A new Crowns Land Act would come into place later which meant these original larger tracts of land would be subdivided. The smaller plots would allow more affordable land purchases.

Entrepreneur James Tyson arrived in the Warrego region fresh from exploiting the hungry mouths of the Victorian gold miners.

When he saw crowds flocking to the goldfields to find their fortunes he reasoned that they would all need food so purchased cattle and sold them to feed the miners at a good profit.

With cash in pocket, the young budding businessman arrived in Queensland and purchased several pastoral properties including Tinnenburra, Australia’s largest holding at the time.

Known as ‘Hungry Tyson’ his business enterprise was no doubt an influence in establishing the town’s prosperity. As his ambitions grew so did his investments in the area.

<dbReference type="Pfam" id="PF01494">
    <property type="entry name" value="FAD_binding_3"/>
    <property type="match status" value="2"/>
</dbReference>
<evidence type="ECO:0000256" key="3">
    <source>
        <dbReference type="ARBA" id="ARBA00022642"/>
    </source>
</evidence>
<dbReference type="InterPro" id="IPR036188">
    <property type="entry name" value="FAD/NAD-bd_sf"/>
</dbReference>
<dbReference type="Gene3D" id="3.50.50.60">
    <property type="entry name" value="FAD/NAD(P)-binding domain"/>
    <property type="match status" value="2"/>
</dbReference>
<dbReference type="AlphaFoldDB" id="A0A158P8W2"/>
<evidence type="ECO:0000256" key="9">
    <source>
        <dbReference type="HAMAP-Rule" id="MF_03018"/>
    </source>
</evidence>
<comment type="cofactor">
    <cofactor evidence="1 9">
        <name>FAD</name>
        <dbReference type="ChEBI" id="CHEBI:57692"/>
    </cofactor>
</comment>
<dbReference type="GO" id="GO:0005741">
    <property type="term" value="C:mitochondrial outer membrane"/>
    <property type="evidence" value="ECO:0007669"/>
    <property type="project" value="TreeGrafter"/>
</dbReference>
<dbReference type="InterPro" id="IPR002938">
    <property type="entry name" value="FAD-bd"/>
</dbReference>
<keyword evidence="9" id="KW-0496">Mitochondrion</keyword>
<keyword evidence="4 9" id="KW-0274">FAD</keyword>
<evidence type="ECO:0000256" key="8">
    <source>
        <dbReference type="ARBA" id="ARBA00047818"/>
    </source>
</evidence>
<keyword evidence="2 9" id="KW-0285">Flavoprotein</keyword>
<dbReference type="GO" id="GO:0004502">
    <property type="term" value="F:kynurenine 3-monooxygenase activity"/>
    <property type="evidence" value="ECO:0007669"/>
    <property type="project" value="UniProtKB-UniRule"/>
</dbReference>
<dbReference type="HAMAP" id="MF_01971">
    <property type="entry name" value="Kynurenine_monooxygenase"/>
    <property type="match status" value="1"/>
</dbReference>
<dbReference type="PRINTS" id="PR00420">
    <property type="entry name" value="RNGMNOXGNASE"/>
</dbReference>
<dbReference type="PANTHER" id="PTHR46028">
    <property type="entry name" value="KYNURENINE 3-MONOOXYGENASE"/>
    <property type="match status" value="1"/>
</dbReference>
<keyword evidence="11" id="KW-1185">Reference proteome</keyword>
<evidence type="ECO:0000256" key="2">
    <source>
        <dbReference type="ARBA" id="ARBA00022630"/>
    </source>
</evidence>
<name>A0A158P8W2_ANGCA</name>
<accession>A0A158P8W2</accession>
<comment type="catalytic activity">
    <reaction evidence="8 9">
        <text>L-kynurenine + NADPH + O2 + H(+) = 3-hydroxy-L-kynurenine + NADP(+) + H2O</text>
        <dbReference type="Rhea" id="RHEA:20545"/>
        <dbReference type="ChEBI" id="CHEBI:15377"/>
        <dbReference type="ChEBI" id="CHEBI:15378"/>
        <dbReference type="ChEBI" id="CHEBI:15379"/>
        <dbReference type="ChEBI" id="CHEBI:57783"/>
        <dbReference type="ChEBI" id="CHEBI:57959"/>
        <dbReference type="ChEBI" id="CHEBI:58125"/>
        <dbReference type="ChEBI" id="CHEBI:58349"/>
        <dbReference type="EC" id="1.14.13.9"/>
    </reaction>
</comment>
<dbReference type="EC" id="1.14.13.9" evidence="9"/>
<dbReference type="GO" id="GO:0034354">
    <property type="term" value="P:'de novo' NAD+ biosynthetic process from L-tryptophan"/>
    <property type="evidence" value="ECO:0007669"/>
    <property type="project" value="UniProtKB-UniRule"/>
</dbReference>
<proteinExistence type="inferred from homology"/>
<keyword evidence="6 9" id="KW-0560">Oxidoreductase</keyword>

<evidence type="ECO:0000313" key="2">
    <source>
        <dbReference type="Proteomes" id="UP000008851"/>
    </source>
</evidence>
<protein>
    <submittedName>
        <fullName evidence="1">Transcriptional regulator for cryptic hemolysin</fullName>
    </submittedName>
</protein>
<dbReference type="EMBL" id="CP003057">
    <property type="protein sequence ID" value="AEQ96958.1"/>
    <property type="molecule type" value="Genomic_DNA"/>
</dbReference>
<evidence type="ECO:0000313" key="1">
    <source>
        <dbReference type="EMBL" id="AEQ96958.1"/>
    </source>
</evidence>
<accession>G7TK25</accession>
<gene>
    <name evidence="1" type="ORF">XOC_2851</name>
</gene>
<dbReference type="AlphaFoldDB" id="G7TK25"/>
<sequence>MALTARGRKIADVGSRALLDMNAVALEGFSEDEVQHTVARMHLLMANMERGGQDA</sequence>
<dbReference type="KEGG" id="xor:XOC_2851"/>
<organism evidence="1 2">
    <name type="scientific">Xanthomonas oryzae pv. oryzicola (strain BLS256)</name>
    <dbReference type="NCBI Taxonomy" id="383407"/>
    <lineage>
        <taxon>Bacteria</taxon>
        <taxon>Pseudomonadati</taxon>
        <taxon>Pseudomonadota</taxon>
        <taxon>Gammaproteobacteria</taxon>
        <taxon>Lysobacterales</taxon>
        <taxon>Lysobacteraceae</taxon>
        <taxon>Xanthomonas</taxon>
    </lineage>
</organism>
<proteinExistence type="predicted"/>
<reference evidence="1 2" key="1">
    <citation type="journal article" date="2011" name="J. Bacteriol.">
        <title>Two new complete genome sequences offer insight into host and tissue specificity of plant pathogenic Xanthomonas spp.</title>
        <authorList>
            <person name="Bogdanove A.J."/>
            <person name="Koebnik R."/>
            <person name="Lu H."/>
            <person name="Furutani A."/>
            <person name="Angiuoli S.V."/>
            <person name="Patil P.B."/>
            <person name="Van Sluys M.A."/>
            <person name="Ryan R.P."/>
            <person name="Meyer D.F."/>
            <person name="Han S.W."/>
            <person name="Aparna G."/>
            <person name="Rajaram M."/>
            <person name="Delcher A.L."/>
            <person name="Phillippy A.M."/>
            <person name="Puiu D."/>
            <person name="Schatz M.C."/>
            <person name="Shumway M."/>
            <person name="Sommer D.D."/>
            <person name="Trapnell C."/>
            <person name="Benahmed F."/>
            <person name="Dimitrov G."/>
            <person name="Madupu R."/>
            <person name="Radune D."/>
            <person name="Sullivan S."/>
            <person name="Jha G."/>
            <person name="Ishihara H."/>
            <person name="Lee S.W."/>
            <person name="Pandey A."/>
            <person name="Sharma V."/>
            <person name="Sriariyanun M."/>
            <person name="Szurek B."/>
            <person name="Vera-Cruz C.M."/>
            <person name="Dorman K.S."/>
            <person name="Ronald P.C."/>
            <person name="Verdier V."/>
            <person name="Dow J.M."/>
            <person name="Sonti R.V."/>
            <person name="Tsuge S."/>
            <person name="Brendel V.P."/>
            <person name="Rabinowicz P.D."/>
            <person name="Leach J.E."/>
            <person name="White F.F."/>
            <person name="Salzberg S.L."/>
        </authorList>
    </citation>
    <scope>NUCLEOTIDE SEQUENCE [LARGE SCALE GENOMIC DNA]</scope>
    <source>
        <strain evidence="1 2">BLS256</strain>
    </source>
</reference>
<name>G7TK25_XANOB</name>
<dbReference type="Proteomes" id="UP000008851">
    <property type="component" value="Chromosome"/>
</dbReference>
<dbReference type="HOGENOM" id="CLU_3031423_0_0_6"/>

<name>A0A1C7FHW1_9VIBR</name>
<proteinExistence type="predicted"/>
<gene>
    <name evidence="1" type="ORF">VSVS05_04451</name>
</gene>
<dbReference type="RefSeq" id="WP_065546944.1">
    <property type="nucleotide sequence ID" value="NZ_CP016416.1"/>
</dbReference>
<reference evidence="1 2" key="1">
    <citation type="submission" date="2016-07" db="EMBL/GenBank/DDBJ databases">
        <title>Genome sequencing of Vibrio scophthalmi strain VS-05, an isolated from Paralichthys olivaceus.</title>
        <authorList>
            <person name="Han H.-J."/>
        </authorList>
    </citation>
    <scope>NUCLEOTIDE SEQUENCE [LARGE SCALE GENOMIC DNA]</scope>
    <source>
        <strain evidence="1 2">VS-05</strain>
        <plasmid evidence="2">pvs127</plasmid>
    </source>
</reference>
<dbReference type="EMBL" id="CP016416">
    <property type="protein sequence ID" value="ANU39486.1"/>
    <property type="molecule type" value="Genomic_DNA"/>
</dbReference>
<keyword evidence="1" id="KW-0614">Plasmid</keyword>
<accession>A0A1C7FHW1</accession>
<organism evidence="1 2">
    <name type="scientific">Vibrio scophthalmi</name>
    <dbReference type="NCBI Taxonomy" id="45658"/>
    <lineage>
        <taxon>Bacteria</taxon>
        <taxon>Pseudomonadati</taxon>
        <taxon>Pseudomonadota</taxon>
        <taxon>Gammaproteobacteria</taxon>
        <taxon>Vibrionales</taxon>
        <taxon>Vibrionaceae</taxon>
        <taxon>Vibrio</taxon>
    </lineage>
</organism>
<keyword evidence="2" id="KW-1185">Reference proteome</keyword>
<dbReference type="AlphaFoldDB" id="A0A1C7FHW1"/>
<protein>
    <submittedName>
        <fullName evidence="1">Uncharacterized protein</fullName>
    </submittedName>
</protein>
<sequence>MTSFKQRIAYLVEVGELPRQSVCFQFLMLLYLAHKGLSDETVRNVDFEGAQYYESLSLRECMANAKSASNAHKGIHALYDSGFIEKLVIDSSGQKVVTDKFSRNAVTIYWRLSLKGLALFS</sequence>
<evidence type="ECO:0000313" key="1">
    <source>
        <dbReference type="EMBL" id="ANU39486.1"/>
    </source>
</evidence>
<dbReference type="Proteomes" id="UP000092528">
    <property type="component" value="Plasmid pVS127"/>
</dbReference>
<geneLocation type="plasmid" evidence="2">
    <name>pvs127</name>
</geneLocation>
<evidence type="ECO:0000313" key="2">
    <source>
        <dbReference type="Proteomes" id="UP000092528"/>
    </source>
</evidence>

He built what was known at the time as the world’s largest woolshed.

It boasted a whopping 101 stands and at one stage he ran 500,000 sheep on his property. Half a million sheep were shorn annually at Tinnenburra.

He was also one of the first to take advantage of the Great Artesian Basin water by sinking Cunnamulla’s first bore and then went on to sink another eight.

The basin provided the only reliable source of freshwater through much of inland Australia. Tyson’s followed a strict business ethos.

He employed young men on his stations and trained them well. He ran a tight ship insisting employees were in bed at sundown and up at sunrise.

His success in the region would have been facilitated by favourable wool markets and the transport and communications links that were opened by Cobb and Co. Tyson’s went on to amass great wealth and become known as one of Australia’s richest men of the time.

Thought of as almost an enigma, he died in 1898 a wealthy bachelor. (When he died intestate, his estate was valued at between $2,5000,000 and $3,000,000.)

Cobb & Co, another major player in the growth of Cunnamulla originated in the United States but was on Australian shores by 1850.